I also became a convert to what are called Log profiles in video - DJI has one that you can select that gives a wider dynamic range (from brights to darks) but looks very washed out in the monitor and when you playback on your computer. In this mode, the video (up to 4K) is saved in 10 bits rather than the normal 8, which gives it much more leeway for handling brighter areas. The downside is that it doesn't look great when you just want to impress your friends there and then, but there is a conversion LUT (look up table) that DJI provides to use in Premiere and other video editing suites to bring it back to a “normal” look. As you gain more skills in video color correction, you can do your own color grading to get the color you prefer. This approach gives you much better looking video after processing with less noise in the shadows.
My stills are always taken using the raw format and I made use of a feature to automatically take three shots that are one stop apart so that if I didn’t quite get the exposure right, I would have alternative exposures to choose from. I also used manual exposure for both video and stills - you get a warning on the screen when something is over-exposed and a histogram to compare the overall brightness in a graph. Changing the exposure is as simple as rotating a control wheel on the controller. I also found that you could take some pretty good panoramas by holding the drone in place and taking a shot, then rotate a little, take another shot and so on. Although you can’t turn your drone on its side (!) to get a higher vertical resolution, you still get some great widescreen effects! The shot below is an example of that technique:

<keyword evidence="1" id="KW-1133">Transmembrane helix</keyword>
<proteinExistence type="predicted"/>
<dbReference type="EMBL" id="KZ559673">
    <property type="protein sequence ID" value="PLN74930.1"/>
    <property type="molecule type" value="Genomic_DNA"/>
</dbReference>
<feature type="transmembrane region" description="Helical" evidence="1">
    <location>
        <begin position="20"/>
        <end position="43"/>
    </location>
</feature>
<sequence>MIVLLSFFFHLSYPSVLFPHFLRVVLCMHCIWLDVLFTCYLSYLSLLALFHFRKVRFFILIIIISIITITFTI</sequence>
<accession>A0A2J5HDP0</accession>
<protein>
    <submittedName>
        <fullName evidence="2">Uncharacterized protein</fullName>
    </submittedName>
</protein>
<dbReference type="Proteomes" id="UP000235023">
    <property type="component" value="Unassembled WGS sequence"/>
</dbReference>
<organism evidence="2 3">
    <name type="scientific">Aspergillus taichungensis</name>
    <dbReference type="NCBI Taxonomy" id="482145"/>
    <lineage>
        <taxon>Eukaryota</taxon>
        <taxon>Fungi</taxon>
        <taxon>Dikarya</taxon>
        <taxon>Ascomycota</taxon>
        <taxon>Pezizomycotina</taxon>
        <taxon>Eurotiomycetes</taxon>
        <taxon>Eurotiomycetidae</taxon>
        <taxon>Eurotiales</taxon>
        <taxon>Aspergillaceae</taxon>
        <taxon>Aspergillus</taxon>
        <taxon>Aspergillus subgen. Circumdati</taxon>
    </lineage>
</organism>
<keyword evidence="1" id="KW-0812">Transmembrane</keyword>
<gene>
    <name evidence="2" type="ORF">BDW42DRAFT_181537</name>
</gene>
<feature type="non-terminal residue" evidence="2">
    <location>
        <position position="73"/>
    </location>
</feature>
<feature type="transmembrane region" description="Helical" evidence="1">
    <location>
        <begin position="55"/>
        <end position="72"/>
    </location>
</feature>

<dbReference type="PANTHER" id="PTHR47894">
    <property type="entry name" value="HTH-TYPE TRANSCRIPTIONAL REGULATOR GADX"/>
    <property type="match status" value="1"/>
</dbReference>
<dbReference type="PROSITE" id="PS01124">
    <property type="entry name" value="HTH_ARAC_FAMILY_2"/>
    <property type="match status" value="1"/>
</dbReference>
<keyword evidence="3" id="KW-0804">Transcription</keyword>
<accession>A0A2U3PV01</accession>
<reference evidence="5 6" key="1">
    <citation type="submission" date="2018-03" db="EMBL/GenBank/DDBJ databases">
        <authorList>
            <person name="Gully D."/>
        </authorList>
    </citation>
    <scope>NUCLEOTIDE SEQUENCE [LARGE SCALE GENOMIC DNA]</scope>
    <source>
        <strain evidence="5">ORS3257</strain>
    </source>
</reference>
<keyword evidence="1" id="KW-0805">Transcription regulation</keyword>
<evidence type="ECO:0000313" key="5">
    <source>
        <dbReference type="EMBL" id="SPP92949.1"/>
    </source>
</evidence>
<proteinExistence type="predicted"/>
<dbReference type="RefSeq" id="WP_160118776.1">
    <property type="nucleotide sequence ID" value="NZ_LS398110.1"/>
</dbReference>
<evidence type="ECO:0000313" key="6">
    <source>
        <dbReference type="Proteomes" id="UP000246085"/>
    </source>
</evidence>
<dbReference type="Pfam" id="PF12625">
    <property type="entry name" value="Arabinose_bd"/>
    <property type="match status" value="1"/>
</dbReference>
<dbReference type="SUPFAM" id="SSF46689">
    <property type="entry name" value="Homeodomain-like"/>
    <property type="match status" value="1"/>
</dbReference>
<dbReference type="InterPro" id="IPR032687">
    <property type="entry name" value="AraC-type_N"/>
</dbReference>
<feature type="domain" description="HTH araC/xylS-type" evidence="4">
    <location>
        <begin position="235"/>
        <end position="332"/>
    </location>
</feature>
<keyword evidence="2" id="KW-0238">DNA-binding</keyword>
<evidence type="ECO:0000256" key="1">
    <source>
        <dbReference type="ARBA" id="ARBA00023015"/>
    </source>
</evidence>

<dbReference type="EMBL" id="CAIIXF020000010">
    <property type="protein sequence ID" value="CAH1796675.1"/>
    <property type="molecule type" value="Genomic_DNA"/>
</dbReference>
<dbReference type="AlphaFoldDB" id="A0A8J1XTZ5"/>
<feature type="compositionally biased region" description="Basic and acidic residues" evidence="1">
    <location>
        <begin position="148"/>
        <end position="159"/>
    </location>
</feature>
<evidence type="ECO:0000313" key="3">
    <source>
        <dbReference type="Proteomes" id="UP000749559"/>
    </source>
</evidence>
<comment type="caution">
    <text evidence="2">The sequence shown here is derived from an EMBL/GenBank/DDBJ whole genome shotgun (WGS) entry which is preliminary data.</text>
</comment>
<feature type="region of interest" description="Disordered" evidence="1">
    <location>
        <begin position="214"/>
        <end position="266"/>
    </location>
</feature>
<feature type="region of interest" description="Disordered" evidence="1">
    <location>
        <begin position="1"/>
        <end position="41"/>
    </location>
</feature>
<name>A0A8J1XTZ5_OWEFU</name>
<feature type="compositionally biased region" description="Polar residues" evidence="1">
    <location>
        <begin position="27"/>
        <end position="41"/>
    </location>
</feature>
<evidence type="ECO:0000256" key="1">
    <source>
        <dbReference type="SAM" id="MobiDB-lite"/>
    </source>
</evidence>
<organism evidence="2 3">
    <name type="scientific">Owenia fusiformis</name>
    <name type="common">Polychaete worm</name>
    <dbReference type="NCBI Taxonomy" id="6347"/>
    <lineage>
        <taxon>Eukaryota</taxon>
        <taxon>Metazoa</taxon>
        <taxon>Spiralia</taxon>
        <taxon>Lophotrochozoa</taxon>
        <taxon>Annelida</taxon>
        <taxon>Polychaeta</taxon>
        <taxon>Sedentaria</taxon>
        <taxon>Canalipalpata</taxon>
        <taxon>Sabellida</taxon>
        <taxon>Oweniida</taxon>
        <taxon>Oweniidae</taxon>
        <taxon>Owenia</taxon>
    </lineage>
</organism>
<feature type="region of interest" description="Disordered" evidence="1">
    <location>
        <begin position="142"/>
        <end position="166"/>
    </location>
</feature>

I did find that pushing up the ISO rapidly introduces noise and so taking still images with longer shutter speeds is always preferable to pushing up the ISO to get a shorter one. If your subject is moving, you may not have a choice, but for general landscape shots, make use of that stability to avoid noise. You can use the normal controls in Lightroom or your video editing suite to reduce noise, but I did find that it rapidly softened the image. So using a longer shutter speed makes a lot of sense if you can. You can also try using 1/30th second for a 30 fps video to avoid that extra ISO step when you are in sunset or similar conditions.
Overall, I have been very impressed with both the quality of the images and videos, but also when I let my mind wander and think of different perspectives I can use for more standard stock photos, I think I will get a great deal of enjoyment (and hopefully income) from this purchase. I’m also tempted to see if any local photographers (or realtors) are interested in adding aerial shots to their house sale details. A bit of a step outside the world of stock photography but all sources of income help! I hope you have managed to get to the end of this long article - if you found it useful, you know there is a button there to record your appreciation! Thanks!
Photo credits: Steveheap.